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The World at Home: Curiosity Collecting in the First Age of Globalisation, c. 1550-1750

Melissa Tan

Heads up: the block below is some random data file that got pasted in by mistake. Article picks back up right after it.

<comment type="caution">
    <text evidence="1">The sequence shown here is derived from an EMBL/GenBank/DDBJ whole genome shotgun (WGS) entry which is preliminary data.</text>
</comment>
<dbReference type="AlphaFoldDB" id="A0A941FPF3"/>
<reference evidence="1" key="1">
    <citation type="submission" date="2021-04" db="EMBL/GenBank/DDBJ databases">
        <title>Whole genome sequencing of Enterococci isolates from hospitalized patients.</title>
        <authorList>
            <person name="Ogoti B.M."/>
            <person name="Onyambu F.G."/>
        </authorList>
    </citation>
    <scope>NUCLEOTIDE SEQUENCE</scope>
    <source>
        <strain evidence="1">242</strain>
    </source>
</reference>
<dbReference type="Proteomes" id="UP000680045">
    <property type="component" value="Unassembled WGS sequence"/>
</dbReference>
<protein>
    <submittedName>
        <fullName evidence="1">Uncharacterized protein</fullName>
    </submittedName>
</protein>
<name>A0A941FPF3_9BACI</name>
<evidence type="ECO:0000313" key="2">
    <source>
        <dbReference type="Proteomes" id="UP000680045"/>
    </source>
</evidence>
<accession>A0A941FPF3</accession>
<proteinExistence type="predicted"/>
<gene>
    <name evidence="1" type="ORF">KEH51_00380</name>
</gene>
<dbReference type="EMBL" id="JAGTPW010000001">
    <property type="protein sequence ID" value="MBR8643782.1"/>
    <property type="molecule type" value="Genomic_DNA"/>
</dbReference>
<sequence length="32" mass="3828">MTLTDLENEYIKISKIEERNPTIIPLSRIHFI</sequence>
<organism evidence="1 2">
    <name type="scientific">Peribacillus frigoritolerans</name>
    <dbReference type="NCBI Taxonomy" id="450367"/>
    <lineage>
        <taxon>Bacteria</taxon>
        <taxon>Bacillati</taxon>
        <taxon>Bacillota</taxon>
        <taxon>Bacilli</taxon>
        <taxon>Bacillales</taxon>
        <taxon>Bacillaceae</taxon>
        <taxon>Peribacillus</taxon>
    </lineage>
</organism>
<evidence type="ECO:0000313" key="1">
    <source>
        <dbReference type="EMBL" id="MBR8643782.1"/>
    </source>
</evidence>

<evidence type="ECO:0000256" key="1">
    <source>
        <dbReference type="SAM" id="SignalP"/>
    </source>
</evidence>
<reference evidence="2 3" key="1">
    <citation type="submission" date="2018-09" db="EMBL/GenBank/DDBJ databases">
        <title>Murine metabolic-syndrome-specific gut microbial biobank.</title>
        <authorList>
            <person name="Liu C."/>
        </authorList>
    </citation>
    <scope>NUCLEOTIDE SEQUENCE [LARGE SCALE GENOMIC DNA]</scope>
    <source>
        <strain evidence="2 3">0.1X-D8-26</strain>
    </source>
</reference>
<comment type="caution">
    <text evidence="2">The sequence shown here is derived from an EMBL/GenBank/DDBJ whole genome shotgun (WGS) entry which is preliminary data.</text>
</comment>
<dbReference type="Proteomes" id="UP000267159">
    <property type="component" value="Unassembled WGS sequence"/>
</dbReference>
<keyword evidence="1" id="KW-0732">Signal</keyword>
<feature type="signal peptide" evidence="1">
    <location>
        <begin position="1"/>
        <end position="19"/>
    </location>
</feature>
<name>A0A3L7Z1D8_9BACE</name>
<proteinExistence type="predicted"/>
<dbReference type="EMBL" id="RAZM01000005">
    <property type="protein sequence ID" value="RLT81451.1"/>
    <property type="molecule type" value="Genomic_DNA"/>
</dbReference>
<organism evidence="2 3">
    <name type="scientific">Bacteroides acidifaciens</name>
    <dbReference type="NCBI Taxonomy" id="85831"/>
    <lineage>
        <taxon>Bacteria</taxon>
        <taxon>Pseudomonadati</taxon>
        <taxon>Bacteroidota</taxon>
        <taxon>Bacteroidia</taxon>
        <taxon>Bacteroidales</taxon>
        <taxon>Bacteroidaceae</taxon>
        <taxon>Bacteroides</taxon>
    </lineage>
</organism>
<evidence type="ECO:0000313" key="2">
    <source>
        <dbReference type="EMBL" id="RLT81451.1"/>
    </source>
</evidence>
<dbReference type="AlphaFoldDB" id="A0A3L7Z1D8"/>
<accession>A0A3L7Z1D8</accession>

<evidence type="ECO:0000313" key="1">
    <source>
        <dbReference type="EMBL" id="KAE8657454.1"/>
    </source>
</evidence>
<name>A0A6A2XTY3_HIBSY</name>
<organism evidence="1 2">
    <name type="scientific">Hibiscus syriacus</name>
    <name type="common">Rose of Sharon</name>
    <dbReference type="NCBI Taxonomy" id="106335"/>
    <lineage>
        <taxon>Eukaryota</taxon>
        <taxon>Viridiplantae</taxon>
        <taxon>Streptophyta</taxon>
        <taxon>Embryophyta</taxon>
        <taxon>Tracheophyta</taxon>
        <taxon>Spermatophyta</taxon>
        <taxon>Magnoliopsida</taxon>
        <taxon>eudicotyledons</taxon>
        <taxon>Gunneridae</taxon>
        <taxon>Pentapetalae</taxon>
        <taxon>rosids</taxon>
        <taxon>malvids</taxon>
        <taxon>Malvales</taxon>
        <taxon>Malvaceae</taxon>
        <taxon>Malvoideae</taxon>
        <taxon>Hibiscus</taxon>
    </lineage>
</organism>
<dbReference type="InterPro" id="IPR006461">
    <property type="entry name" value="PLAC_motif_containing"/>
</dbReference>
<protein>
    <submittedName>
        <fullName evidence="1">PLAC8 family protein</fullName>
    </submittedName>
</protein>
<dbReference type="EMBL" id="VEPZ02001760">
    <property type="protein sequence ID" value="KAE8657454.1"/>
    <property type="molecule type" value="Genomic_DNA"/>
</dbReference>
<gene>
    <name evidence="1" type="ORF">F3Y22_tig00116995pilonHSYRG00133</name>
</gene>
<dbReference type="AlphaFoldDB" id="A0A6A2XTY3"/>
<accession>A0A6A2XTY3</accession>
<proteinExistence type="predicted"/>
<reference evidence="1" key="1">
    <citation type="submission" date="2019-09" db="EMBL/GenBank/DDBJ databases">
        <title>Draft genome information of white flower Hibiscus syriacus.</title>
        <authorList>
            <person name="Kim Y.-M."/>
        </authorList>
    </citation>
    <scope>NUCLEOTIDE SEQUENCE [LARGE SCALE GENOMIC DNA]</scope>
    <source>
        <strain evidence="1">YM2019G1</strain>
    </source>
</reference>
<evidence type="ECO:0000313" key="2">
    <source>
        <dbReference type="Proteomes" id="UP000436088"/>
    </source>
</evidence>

Curiosity collections have been studied from many disciplinary perspectives by scholars, with the aim of reconstructing the psychology and identity of the collector and his milieu. Museological studies in particular have seen the cabinet as an early precursor for the modern museum. The biographies of major collectors, such as Sloane, Ashmole and Tradescant, have featured prominently as the lionised founding fathers of museums. A new wave of research on less prominent collectors such as Bann’s study of Bargrave has taken this trend further, adopting a postmodern and fragment-based approach to reconstructing the individual collector’s identity through the subjective material and documentary traces he left behind. Benedict has recently given the concept of curiosity itself a more thorough examination, based on literary sources. Swann’s study of collecting, authorship and identity has also added greatly to our understanding of how curiosity cabinets functioned on an individual as well as societal level. This study attempts to build upon these perspectives by re-examining some well-known sources in a new light. It is based, firstly, on a statistical analysis of the catalogues of the major collections in order to characterise more accurately the contents of early modern English collections. It then expands upon and contextualises these statistical findings by discussing a range of visual, literary, and material cultural sources including: collectors’ and virtuosi publications and personal papers, contemporary literature, broadsides, woodcuts and paintings; and the extant items from early collections still held in museums today. It has adopted a multi-disciplinary approach in order to analyse the significance of early modern English curiosity collections and to reconstruct the social and cultural practices that surrounded them. The principal findings of this dissertation are that the collections were not irrational and disorderly affairs; and that they reflected the changing intellectual and cultural interests of the time. English cabinets were important spaces in which individuals from all social classes could encounter artefacts from around the world, discuss them with their peers, and form judgments about themselves, each other, and the world beyond. Collections were a major cultural force in the contemporary mind and came to represent a range of values from the powerful to the absurd, and still retain some of this resonance today. The experience of collecting and viewing in a cabinet was a varied and controversial one, but nevertheless facilitated both identity formation and information exchange between social classes and across geographical boundaries.